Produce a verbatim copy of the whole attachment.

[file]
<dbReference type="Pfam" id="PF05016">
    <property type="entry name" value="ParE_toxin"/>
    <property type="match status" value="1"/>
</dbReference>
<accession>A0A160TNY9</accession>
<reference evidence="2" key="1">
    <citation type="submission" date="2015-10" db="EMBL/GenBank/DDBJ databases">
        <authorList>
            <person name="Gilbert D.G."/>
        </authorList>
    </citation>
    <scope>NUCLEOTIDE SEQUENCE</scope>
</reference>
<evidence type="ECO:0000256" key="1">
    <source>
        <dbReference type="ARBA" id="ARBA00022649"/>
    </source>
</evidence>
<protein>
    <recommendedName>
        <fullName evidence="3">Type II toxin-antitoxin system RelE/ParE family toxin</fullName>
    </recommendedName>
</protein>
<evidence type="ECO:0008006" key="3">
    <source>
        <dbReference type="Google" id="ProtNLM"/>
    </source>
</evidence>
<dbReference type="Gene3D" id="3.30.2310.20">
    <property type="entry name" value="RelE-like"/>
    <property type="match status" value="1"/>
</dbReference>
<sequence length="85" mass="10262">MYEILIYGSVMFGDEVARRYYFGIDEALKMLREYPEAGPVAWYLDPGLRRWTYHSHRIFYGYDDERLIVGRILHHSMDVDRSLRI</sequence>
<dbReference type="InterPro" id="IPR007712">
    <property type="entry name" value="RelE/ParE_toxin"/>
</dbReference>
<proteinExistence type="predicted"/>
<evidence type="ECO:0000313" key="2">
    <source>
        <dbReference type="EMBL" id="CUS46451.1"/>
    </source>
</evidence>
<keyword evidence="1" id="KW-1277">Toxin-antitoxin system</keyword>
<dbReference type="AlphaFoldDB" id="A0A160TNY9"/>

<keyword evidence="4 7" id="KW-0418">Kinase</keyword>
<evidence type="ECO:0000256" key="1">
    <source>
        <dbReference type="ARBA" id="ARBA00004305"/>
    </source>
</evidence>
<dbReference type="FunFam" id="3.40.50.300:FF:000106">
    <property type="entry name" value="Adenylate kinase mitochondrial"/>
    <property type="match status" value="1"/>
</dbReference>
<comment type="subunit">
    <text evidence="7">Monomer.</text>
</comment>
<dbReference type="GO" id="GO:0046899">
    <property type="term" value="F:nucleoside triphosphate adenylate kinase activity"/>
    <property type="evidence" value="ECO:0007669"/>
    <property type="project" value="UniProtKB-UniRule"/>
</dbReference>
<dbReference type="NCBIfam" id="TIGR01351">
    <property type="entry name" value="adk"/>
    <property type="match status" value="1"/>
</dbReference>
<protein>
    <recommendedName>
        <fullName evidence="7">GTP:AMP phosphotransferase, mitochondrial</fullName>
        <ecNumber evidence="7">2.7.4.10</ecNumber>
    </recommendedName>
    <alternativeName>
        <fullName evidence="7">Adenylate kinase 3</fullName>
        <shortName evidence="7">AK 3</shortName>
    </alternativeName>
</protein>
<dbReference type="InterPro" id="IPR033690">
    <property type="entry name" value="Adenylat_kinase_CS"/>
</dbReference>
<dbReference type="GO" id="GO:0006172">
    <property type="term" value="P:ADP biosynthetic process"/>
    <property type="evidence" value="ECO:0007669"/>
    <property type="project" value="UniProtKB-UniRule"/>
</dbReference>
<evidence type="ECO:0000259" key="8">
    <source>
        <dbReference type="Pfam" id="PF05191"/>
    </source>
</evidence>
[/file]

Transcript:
<dbReference type="Pfam" id="PF05016">
    <property type="entry name" value="ParE_toxin"/>
    <property type="match status" value="1"/>
</dbReference>
<accession>A0A160TNY9</accession>
<reference evidence="2" key="1">
    <citation type="submission" date="2015-10" db="EMBL/GenBank/DDBJ databases">
        <authorList>
            <person name="Gilbert D.G."/>
        </authorList>
    </citation>
    <scope>NUCLEOTIDE SEQUENCE</scope>
</reference>
<evidence type="ECO:0000256" key="1">
    <source>
        <dbReference type="ARBA" id="ARBA00022649"/>
    </source>
</evidence>
<protein>
    <recommendedName>
        <fullName evidence="3">Type II toxin-antitoxin system RelE/ParE family toxin</fullName>
    </recommendedName>
</protein>
<evidence type="ECO:0008006" key="3">
    <source>
        <dbReference type="Google" id="ProtNLM"/>
    </source>
</evidence>
<dbReference type="Gene3D" id="3.30.2310.20">
    <property type="entry name" value="RelE-like"/>
    <property type="match status" value="1"/>
</dbReference>
<sequence length="85" mass="10262">MYEILIYGSVMFGDEVARRYYFGIDEALKMLREYPEAGPVAWYLDPGLRRWTYHSHRIFYGYDDERLIVGRILHHSMDVDRSLRI</sequence>
<dbReference type="InterPro" id="IPR007712">
    <property type="entry name" value="RelE/ParE_toxin"/>
</dbReference>
<proteinExistence type="predicted"/>
<evidence type="ECO:0000313" key="2">
    <source>
        <dbReference type="EMBL" id="CUS46451.1"/>
    </source>
</evidence>
<keyword evidence="1" id="KW-1277">Toxin-antitoxin system</keyword>
<dbReference type="AlphaFoldDB" id="A0A160TNY9"/>

<keyword evidence="4 7" id="KW-0418">Kinase</keyword>
<evidence type="ECO:0000256" key="1">
    <source>
        <dbReference type="ARBA" id="ARBA00004305"/>
    </source>
</evidence>
<dbReference type="FunFam" id="3.40.50.300:FF:000106">
    <property type="entry name" value="Adenylate kinase mitochondrial"/>
    <property type="match status" value="1"/>
</dbReference>
<comment type="subunit">
    <text evidence="7">Monomer.</text>
</comment>
<dbReference type="GO" id="GO:0046899">
    <property type="term" value="F:nucleoside triphosphate adenylate kinase activity"/>
    <property type="evidence" value="ECO:0007669"/>
    <property type="project" value="UniProtKB-UniRule"/>
</dbReference>
<dbReference type="NCBIfam" id="TIGR01351">
    <property type="entry name" value="adk"/>
    <property type="match status" value="1"/>
</dbReference>
<protein>
    <recommendedName>
        <fullName evidence="7">GTP:AMP phosphotransferase, mitochondrial</fullName>
        <ecNumber evidence="7">2.7.4.10</ecNumber>
    </recommendedName>
    <alternativeName>
        <fullName evidence="7">Adenylate kinase 3</fullName>
        <shortName evidence="7">AK 3</shortName>
    </alternativeName>
</protein>
<dbReference type="InterPro" id="IPR033690">
    <property type="entry name" value="Adenylat_kinase_CS"/>
</dbReference>
<dbReference type="GO" id="GO:0006172">
    <property type="term" value="P:ADP biosynthetic process"/>
    <property type="evidence" value="ECO:0007669"/>
    <property type="project" value="UniProtKB-UniRule"/>
</dbReference>
<evidence type="ECO:0000259" key="8">
    <source>
        <dbReference type="Pfam" id="PF05191"/>
    </source>
</evidence>